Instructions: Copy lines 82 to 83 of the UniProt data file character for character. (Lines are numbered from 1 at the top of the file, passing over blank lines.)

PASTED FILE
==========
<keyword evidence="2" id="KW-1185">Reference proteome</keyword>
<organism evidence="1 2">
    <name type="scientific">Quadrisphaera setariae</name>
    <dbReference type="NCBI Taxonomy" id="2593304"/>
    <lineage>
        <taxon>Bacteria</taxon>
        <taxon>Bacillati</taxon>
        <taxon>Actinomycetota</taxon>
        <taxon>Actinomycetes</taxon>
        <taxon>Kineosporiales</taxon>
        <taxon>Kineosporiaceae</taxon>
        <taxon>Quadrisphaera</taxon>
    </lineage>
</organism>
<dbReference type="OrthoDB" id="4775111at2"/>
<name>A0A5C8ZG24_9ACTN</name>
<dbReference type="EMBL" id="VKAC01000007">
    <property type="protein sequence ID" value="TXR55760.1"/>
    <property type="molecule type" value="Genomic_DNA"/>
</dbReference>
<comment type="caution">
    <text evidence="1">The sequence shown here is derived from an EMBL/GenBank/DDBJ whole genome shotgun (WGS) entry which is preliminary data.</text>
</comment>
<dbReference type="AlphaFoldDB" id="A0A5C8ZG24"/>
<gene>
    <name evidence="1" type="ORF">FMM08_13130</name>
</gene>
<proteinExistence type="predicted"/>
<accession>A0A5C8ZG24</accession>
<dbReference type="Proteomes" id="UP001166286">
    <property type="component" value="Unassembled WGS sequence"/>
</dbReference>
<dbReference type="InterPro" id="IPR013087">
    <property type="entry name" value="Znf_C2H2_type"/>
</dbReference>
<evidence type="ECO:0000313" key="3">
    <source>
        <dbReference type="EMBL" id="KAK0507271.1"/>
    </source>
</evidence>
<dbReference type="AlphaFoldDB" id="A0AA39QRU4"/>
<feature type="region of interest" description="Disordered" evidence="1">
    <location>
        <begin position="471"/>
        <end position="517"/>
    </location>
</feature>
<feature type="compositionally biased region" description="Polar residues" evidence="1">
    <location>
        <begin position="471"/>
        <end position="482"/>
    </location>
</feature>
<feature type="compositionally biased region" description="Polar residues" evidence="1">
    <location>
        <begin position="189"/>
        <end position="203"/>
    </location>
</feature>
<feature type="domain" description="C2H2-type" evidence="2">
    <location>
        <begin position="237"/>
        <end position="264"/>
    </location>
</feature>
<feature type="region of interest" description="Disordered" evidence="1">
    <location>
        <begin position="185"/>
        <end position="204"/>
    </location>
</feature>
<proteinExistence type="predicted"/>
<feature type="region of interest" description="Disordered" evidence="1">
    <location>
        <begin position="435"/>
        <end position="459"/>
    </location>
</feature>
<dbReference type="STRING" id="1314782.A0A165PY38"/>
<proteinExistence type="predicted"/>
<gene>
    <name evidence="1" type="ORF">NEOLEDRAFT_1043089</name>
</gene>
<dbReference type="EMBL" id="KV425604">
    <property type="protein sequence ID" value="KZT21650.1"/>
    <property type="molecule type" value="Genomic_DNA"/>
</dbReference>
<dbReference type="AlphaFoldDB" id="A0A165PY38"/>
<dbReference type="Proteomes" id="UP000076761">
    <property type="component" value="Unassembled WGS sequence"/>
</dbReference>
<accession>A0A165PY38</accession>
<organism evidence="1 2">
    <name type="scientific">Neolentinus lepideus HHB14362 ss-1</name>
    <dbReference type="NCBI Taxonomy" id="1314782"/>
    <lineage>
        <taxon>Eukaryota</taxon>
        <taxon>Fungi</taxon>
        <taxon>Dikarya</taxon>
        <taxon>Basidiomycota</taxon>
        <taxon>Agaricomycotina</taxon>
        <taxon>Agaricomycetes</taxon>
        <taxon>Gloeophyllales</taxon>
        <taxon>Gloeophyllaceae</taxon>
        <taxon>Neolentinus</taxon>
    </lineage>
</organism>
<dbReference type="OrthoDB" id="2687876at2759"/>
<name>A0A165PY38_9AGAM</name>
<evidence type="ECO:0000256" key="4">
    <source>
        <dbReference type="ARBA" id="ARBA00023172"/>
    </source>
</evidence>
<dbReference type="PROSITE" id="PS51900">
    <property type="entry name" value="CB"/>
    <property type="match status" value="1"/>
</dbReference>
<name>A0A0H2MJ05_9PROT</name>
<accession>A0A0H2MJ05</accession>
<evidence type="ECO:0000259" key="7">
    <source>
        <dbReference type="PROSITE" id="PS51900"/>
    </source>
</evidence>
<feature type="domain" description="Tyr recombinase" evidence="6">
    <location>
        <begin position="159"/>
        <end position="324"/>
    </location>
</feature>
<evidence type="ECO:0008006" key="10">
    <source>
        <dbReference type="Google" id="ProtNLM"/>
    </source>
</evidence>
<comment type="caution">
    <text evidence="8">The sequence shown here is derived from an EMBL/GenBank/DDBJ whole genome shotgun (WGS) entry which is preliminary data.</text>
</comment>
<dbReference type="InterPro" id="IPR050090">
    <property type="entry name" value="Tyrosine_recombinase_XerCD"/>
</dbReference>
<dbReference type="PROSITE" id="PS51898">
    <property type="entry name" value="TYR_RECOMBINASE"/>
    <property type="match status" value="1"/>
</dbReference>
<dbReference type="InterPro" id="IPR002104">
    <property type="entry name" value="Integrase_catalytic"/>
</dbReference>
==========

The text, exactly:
    <name evidence="1" type="ORF">NEOLEDRAFT_1043089</name>
</gene>